Copperheads in North Carolina: Where They Live and How Often They Bite

Written by Colby Maxwell
Updated: May 28, 2023
© Kostich
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Key Points:
  • North Carolina has one subspecies of copperhead — the eastern copperhead — and it lives all over the state, generally found in deciduous forests and mixed woodland habitats.
  • One of their intimidating and distinguishing features is a pair of bright yellow, cat-like eyes with slanted pupils and a stern-looking brow.
  • Accounting for 10 times more bites than all other snakes combined, copperheads are the most common venomous snakes in North Carolina. A copperhead bite requires immediate medical attention and fatality is possible but rare.

Copperheads are some of the most common snakes in the southeast. Their camouflage makes them incredibly hard to see until it’s too late, and with how common they are and how well they can hide, it’s no surprise that they are responsible for the most bites of any venomous snake in the southeast. North Carolina is home to a few venomous snakes, but is the copperhead among them? Let’s learn about these reptiles and see how dangerous they are.

Do Copperheads Live in North Carolina?

Copperheads in North Carolina: Where They Live and How Often They Bite
Copperheads live across every region of North Carolina.


Copperheads live in North Carolina and can be found almost everywhere across the state.

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There are a few subspecies of copperhead that live in the United States, and North Carolina is home to one of them. The subspecies native to North Carolina is the eastern copperhead, which is the most widespread copperhead subspecies of all. Historically, the eastern copperhead was broken into three subspecies, the northern, southern, and Osage copperhead. DNA evidence has since shown them to be too similar to be broken into different subspecies. As such, North Carolina is now only home to one recognized subspecies of the copperhead.

Identifying a Copperhead

Copperheads are copper in color, although the shading can occasionally vary. They can be dark copper, reddish copper, and even a pinkish color in some individuals. They have a distinctive banding pattern down their bodies that resembles an hourglass. The thinnest portion of the hourglass is usually across the spine, while the thicker “reservoir” of the hourglass is along each of the sides of the snake. These hourglass patterns repeat from behind the head and down to the tail.

The eyes of a copperhead are usually bright yellow and closely resemble that of a cat eye. Their pupils are slits, and they have a characteristic brow scale that juts out over the eye. The slanted pupil and eyebrow scales give copperheads a distinctive “mean” look that is easily recognizable.

Additionally, copperheads belong to a group of snakes known as pit vipers. Pit vipers have small, heat-sensing pits near their snout between their eyes and nose on both sides. As copperheads are pit vipers, they have these distinctive pits that clearly differentiate them from any other non-venomous snake that could potentially look similar.

Where Do Copperheads Live?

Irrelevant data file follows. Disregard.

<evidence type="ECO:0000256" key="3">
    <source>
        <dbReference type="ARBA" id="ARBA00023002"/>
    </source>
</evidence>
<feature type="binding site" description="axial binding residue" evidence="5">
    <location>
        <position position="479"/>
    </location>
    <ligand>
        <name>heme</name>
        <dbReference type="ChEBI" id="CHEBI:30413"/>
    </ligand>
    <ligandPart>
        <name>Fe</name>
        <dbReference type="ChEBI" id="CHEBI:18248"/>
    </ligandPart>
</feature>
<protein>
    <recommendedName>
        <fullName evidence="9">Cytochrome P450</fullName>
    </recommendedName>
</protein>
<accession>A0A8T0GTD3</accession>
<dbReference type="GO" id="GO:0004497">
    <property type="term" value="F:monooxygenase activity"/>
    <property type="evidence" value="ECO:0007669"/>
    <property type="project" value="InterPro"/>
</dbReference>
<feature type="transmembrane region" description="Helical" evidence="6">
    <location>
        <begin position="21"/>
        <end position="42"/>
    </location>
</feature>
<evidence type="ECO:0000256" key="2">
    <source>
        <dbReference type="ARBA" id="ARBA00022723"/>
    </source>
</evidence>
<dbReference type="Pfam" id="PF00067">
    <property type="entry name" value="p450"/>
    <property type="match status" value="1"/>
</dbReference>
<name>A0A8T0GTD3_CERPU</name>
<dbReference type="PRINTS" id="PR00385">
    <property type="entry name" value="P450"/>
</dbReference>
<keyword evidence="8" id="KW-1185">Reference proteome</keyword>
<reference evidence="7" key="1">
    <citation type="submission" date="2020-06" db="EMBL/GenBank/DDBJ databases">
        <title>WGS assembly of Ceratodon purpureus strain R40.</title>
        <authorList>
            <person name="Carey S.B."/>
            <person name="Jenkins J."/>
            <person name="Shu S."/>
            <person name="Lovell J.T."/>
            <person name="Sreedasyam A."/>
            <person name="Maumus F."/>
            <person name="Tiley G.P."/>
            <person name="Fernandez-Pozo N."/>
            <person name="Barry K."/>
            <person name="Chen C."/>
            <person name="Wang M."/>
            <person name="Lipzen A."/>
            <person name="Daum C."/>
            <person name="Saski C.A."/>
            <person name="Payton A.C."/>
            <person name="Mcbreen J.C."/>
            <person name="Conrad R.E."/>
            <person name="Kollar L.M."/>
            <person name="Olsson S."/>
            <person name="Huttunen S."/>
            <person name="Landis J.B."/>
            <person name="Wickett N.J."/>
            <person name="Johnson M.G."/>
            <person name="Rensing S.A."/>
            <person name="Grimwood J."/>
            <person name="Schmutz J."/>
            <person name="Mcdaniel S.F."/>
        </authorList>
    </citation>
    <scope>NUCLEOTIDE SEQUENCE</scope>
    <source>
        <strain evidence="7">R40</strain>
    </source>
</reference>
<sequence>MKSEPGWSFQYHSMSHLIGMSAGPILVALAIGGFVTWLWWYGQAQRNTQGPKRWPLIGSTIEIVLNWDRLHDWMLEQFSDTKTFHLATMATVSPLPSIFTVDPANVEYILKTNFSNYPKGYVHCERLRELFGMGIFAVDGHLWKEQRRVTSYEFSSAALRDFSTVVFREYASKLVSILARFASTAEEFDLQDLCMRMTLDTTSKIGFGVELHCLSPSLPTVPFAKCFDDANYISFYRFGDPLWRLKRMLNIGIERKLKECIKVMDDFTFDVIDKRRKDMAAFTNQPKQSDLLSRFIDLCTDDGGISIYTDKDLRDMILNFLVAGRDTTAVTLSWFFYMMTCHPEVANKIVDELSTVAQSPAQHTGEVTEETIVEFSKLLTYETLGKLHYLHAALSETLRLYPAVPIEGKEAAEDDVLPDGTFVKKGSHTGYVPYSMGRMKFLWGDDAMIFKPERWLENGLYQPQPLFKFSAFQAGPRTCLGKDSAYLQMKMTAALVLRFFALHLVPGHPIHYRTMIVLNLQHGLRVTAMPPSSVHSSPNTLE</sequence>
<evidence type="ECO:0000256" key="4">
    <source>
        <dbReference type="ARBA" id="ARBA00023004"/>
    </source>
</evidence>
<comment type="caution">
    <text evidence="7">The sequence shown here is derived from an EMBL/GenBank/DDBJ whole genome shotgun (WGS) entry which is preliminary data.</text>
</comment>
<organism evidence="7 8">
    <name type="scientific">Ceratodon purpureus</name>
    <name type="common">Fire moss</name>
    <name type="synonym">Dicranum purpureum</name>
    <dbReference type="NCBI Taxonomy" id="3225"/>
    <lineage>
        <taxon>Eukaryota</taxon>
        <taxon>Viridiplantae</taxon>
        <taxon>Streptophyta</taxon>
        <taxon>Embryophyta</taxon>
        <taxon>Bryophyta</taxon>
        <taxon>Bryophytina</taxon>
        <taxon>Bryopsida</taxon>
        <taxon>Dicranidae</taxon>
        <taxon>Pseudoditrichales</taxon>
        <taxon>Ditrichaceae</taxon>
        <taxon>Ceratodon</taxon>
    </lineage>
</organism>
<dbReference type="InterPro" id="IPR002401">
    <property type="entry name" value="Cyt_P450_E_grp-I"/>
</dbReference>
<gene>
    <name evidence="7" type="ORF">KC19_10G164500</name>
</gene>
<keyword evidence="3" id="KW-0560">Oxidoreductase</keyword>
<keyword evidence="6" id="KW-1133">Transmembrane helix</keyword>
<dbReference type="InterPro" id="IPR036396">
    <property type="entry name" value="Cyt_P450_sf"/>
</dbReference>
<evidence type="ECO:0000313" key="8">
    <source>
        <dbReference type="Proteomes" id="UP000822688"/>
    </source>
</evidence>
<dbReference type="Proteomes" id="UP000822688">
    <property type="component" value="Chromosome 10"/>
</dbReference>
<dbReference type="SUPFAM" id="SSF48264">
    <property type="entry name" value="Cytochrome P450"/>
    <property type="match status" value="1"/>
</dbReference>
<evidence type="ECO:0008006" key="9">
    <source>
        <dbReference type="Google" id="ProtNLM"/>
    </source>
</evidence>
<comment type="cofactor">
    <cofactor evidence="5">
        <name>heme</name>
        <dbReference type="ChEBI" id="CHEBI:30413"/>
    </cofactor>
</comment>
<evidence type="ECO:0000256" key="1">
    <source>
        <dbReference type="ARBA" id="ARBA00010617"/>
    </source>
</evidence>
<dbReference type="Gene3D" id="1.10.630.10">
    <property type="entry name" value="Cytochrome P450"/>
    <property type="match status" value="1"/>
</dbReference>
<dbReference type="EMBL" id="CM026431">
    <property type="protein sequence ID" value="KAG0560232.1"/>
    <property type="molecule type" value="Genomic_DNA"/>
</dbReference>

Copperheads in North Carolina: Where They Live and How Often They Bite
Copperheads can be found in all three regions of North Carolina.

© Kenny

Copperheads are the most widespread venomous snake across the entire state. You can split North Carolina into three segments, the mountains in the west, the central Piedmont, and the eastern coastal plain. Despite these regions having vastly different ecosystems and habitats, copperheads can be found in all three.

Copperheads live across the entire state, even across the Outer Banks region.

What Kind of Habitat Do Copperheads Prefer?

Copperheads are generalists that can be found all across the state, but they do have a preferred habitat where they are more likely to be found. Across most of the U.S., copperheads are most likely to be found in deciduous forests and mixed woodland habitats. Although it isn’t as common, they are also found near swamps and wetlands, but they generally leave those regions to the cottonmouths.

The different species live in different habitats, with an example being the broadband copperhead living in proximity to arid and desert regions.

During the winter, copperheads brumate (hibernating for reptiles) with black rat snakes and timber rattlesnakes. They will generally find dens in limestone crevasses or underground and try to keep warm for the winter. In North Carolina, copperheads are most active from April to September.

How Dangerous Are Copperheads?

Copperheads in North Carolina: Where They Live and How Often They Bite
Copperhead bites are painful but rarely deadly to most people.

©Jay Ondreicka/

Copperheads are a member of the pit viper family, meaning they are quite venomous. Thankfully, they aren’t as dangerous as other members of the Viper family are. When compared to other pit vipers, they have the lowest potency, with the cottonmouth being slightly more potent.

Additionally, copperheads don’t prefer to bite and would much prefer to stay hidden and camouflaged. When they do bite, it’s also pretty common for them to “dry bite” as a warning of potential threats.

When a copperhead does bite and inject venom, however, it is still wise to treat it as an emergency. Common symptoms include pain, tingling, throbbing, swelling, and severe nausea. Symptoms will occur immediately, and medical attention is necessary with any bite from a venomous snake.